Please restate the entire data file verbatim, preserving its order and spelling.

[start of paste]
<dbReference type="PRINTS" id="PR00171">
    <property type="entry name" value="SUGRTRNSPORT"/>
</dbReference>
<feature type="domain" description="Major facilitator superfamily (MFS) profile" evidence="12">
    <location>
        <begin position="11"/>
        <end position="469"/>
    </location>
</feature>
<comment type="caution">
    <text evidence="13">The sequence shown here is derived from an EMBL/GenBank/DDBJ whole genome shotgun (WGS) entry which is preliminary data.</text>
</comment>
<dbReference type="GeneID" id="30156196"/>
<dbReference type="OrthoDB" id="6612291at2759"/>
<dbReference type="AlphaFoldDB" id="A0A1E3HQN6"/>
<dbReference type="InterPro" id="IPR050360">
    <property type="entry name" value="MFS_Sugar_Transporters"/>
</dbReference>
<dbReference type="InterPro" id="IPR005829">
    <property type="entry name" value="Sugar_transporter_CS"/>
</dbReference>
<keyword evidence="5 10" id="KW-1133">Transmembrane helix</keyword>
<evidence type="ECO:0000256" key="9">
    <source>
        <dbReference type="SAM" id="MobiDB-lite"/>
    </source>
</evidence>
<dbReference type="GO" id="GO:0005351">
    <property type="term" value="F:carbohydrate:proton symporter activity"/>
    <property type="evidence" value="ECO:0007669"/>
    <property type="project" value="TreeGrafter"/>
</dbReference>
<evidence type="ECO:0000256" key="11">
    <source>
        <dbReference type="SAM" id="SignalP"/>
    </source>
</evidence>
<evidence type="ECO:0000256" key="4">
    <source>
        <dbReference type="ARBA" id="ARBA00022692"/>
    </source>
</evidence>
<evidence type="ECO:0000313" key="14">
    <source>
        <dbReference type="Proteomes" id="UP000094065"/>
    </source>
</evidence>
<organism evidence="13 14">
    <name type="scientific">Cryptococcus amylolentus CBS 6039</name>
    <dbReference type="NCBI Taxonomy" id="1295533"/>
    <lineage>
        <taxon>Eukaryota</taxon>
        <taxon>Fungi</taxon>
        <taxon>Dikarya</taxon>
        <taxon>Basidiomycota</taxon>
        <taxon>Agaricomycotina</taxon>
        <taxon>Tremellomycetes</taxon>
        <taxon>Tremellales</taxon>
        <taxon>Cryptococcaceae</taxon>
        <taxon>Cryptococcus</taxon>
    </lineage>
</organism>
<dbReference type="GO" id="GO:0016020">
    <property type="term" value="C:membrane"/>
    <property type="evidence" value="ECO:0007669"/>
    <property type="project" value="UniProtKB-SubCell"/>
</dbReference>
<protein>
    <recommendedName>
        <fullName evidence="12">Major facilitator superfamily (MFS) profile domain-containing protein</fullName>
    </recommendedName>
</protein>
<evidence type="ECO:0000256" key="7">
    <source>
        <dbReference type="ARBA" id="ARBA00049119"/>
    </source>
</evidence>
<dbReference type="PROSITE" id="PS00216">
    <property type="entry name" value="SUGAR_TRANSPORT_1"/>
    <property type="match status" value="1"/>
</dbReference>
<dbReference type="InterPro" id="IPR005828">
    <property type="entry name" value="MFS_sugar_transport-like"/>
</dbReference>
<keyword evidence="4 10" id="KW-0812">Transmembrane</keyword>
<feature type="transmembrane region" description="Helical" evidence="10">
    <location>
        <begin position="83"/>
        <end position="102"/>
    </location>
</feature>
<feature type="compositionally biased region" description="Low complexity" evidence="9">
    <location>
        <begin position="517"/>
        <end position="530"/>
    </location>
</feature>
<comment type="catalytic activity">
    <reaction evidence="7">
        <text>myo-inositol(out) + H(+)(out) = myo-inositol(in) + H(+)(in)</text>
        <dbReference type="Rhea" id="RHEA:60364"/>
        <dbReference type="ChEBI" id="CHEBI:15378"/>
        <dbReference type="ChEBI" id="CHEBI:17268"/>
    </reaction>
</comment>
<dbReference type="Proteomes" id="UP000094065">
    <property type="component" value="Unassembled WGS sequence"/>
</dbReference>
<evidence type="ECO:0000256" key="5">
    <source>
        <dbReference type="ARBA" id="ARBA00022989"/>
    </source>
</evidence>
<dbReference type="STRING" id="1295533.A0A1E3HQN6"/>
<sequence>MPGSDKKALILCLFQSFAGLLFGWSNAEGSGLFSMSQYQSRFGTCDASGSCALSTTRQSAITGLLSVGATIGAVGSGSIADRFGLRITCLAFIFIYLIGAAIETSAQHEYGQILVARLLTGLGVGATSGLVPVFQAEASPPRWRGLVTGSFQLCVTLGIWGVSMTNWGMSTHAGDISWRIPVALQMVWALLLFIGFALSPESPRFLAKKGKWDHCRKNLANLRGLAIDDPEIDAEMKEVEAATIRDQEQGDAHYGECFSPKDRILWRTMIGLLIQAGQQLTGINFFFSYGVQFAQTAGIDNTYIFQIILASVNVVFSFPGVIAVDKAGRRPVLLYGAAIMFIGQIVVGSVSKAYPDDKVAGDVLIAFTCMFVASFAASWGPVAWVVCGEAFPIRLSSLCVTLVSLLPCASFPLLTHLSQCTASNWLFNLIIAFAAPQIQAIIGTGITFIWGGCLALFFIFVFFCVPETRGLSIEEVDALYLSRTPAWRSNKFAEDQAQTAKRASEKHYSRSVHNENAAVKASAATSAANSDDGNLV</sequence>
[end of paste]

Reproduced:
<dbReference type="PRINTS" id="PR00171">
    <property type="entry name" value="SUGRTRNSPORT"/>
</dbReference>
<feature type="domain" description="Major facilitator superfamily (MFS) profile" evidence="12">
    <location>
        <begin position="11"/>
        <end position="469"/>
    </location>
</feature>
<comment type="caution">
    <text evidence="13">The sequence shown here is derived from an EMBL/GenBank/DDBJ whole genome shotgun (WGS) entry which is preliminary data.</text>
</comment>
<dbReference type="GeneID" id="30156196"/>
<dbReference type="OrthoDB" id="6612291at2759"/>
<dbReference type="AlphaFoldDB" id="A0A1E3HQN6"/>
<dbReference type="InterPro" id="IPR050360">
    <property type="entry name" value="MFS_Sugar_Transporters"/>
</dbReference>
<dbReference type="InterPro" id="IPR005829">
    <property type="entry name" value="Sugar_transporter_CS"/>
</dbReference>
<keyword evidence="5 10" id="KW-1133">Transmembrane helix</keyword>
<evidence type="ECO:0000256" key="9">
    <source>
        <dbReference type="SAM" id="MobiDB-lite"/>
    </source>
</evidence>
<dbReference type="GO" id="GO:0005351">
    <property type="term" value="F:carbohydrate:proton symporter activity"/>
    <property type="evidence" value="ECO:0007669"/>
    <property type="project" value="TreeGrafter"/>
</dbReference>
<evidence type="ECO:0000256" key="11">
    <source>
        <dbReference type="SAM" id="SignalP"/>
    </source>
</evidence>
<evidence type="ECO:0000256" key="4">
    <source>
        <dbReference type="ARBA" id="ARBA00022692"/>
    </source>
</evidence>
<evidence type="ECO:0000313" key="14">
    <source>
        <dbReference type="Proteomes" id="UP000094065"/>
    </source>
</evidence>
<organism evidence="13 14">
    <name type="scientific">Cryptococcus amylolentus CBS 6039</name>
    <dbReference type="NCBI Taxonomy" id="1295533"/>
    <lineage>
        <taxon>Eukaryota</taxon>
        <taxon>Fungi</taxon>
        <taxon>Dikarya</taxon>
        <taxon>Basidiomycota</taxon>
        <taxon>Agaricomycotina</taxon>
        <taxon>Tremellomycetes</taxon>
        <taxon>Tremellales</taxon>
        <taxon>Cryptococcaceae</taxon>
        <taxon>Cryptococcus</taxon>
    </lineage>
</organism>
<dbReference type="GO" id="GO:0016020">
    <property type="term" value="C:membrane"/>
    <property type="evidence" value="ECO:0007669"/>
    <property type="project" value="UniProtKB-SubCell"/>
</dbReference>
<protein>
    <recommendedName>
        <fullName evidence="12">Major facilitator superfamily (MFS) profile domain-containing protein</fullName>
    </recommendedName>
</protein>
<evidence type="ECO:0000256" key="7">
    <source>
        <dbReference type="ARBA" id="ARBA00049119"/>
    </source>
</evidence>
<dbReference type="PROSITE" id="PS00216">
    <property type="entry name" value="SUGAR_TRANSPORT_1"/>
    <property type="match status" value="1"/>
</dbReference>
<dbReference type="InterPro" id="IPR005828">
    <property type="entry name" value="MFS_sugar_transport-like"/>
</dbReference>
<keyword evidence="4 10" id="KW-0812">Transmembrane</keyword>
<feature type="transmembrane region" description="Helical" evidence="10">
    <location>
        <begin position="83"/>
        <end position="102"/>
    </location>
</feature>
<feature type="compositionally biased region" description="Low complexity" evidence="9">
    <location>
        <begin position="517"/>
        <end position="530"/>
    </location>
</feature>
<comment type="catalytic activity">
    <reaction evidence="7">
        <text>myo-inositol(out) + H(+)(out) = myo-inositol(in) + H(+)(in)</text>
        <dbReference type="Rhea" id="RHEA:60364"/>
        <dbReference type="ChEBI" id="CHEBI:15378"/>
        <dbReference type="ChEBI" id="CHEBI:17268"/>
    </reaction>
</comment>
<dbReference type="Proteomes" id="UP000094065">
    <property type="component" value="Unassembled WGS sequence"/>
</dbReference>
<evidence type="ECO:0000256" key="5">
    <source>
        <dbReference type="ARBA" id="ARBA00022989"/>
    </source>
</evidence>
<dbReference type="STRING" id="1295533.A0A1E3HQN6"/>
<sequence>MPGSDKKALILCLFQSFAGLLFGWSNAEGSGLFSMSQYQSRFGTCDASGSCALSTTRQSAITGLLSVGATIGAVGSGSIADRFGLRITCLAFIFIYLIGAAIETSAQHEYGQILVARLLTGLGVGATSGLVPVFQAEASPPRWRGLVTGSFQLCVTLGIWGVSMTNWGMSTHAGDISWRIPVALQMVWALLLFIGFALSPESPRFLAKKGKWDHCRKNLANLRGLAIDDPEIDAEMKEVEAATIRDQEQGDAHYGECFSPKDRILWRTMIGLLIQAGQQLTGINFFFSYGVQFAQTAGIDNTYIFQIILASVNVVFSFPGVIAVDKAGRRPVLLYGAAIMFIGQIVVGSVSKAYPDDKVAGDVLIAFTCMFVASFAASWGPVAWVVCGEAFPIRLSSLCVTLVSLLPCASFPLLTHLSQCTASNWLFNLIIAFAAPQIQAIIGTGITFIWGGCLALFFIFVFFCVPETRGLSIEEVDALYLSRTPAWRSNKFAEDQAQTAKRASEKHYSRSVHNENAAVKASAATSAANSDDGNLV</sequence>